You can’t buy République's episodes one at a time on PC; you have to buy the whole season for $25/£19. Only three of the five planned episodes have been released, so it doesn’t make much sense for us to score République Remastered as a finished package just yet. We’ll review and score the whole thing when all the episodes have been released, while individual episode reviews like this one will be unscored criticism.
By Jordan Erica Webber
Not enough games explore the distance between player and protagonist. In République Remastered, a visually overhauled version of the episodic mobile game, the relationship is laid bare. The hero of the story is Hope, a prisoner in a totalitarian society called the République. You play her anonymous helper, hacking into CCTV cameras to follow her progress, telling her where to go but never controlling her directly. Click on a spot and she’ll move there, but if she spots a guard, she’ll say so and try to retreat. She moves more stealthily in occupied rooms, and will duck behind cover or peer around corners, which adds to the fiction that she’s an independent thinker.
Your job is to use the maligned surveillance technology to help her escape the surveillance state, or at least the facility—Metamorphosis—in which Hope was born. Pressing space activates your “OMNI View” software, which pauses the action (narratively jarring but useful), and lets you click on other cameras to switch view, scout ahead and unlock doors. It’s like Watch Dogs without all the murder. Hope is averse to violence and will go no further than shocking the Prizrak guards with their own tasers.
You’re guided initially by an insider called Cooper, and a Metroidvania-type process develops. Hope wants help from the librarian, but you can’t unlock the library door without upgrading your software, so Cooper directs you to a room at the other end of the facility to do just that. There’s some backtracking, but I didn’t see any room enough times to get too bored, and while some of the more clinical lab-style environments are generic the rest—particularly the old-fashioned wood-panelled rooms like the large library—are more interesting, and prettier for being remastered in Unity 5.
I expected the task of leading Hope past guards to become repetitive, particularly since I played the three available episodes back to back, but it never did. Partly that’s because failure is less frustrating than in a traditional stealth game: the Prizrak just escorts Hope to a nearby confinement room, and once he leaves you let her out again. The fiction forbids her death, but it does make the Prizrak seem incredibly naïve. I must have helped Hope escape from confinement at least a dozen times, and they never thought to come up with a better solution.
One thing that does make the Prizrak feel like more than shortsighted AI bots, presumably as a happy accident, is that some are named after Kickstarter backers. They have biographies complete with a mug shot and whatever the backer thought would be funny to list under medical history and criminal charges. Differing Prizrak armour and armaments give them more meaningful variety. Suited-up guards are invulnerable to tasers, but vulnerable to pepper spray, for example.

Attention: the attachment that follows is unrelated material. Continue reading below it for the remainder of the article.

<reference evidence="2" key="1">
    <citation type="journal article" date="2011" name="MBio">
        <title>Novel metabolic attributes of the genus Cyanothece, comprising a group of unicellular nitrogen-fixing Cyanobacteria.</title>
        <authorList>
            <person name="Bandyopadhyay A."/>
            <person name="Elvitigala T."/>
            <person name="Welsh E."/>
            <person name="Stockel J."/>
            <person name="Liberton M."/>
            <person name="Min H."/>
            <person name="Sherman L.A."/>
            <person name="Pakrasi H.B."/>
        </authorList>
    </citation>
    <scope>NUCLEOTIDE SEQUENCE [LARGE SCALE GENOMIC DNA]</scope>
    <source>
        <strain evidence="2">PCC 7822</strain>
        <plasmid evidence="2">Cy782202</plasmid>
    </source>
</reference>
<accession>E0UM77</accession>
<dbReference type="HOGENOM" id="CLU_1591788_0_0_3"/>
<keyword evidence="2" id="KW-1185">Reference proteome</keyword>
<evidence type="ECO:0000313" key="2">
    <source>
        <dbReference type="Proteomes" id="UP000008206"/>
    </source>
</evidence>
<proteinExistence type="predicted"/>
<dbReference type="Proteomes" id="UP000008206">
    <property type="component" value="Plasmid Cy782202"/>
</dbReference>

Hope can use pepper spray and even sleeping gas mines when instructed, though she'll also autonomously defend herself when caught. You can add to your personal hacking arsenal by trading intel with a “Data Broker” in exchange for upgrades to your OMNI View. Because I’m a sucker for gossip, I snubbed one that let me see Prizrak through walls in favour of the ability to read emails and listen to answerphone messages.
There’s an impressive amount of bonus story to uncover, which rewards thorough exploration of the facility. I once left Hope frozen in a room she found upsetting (for reasons I won't spoil) just so I could look through banned books I’d found, and listen to the audio descriptions given them by the “Headmaster”. Those who’ve read any of those included—A Clockwork Orange, Animal Farm—will be interested to hear why they've become prohibited.
Perhaps the most interesting use of audio clips is in episode three, in which you spy on people’s lives and assist with some thoroughly unethical journalism. Most of the side activities—like turning on statue lights in the right order to open a door—are less interesting, but I found this one particularly engaging.
Each episode has been more interesting than the last, which bodes well for the two episodes still to come. By this point, I care about helping Hope, and not just because I’m supposed to—perhaps because she actually begged me not to let the Prizrak Taser her again—and I’m even invested in the wellbeing of some other characters too. The cliffhanger endings are abrupt, but they work, and I’m genuinely looking forward to finding out what happens next.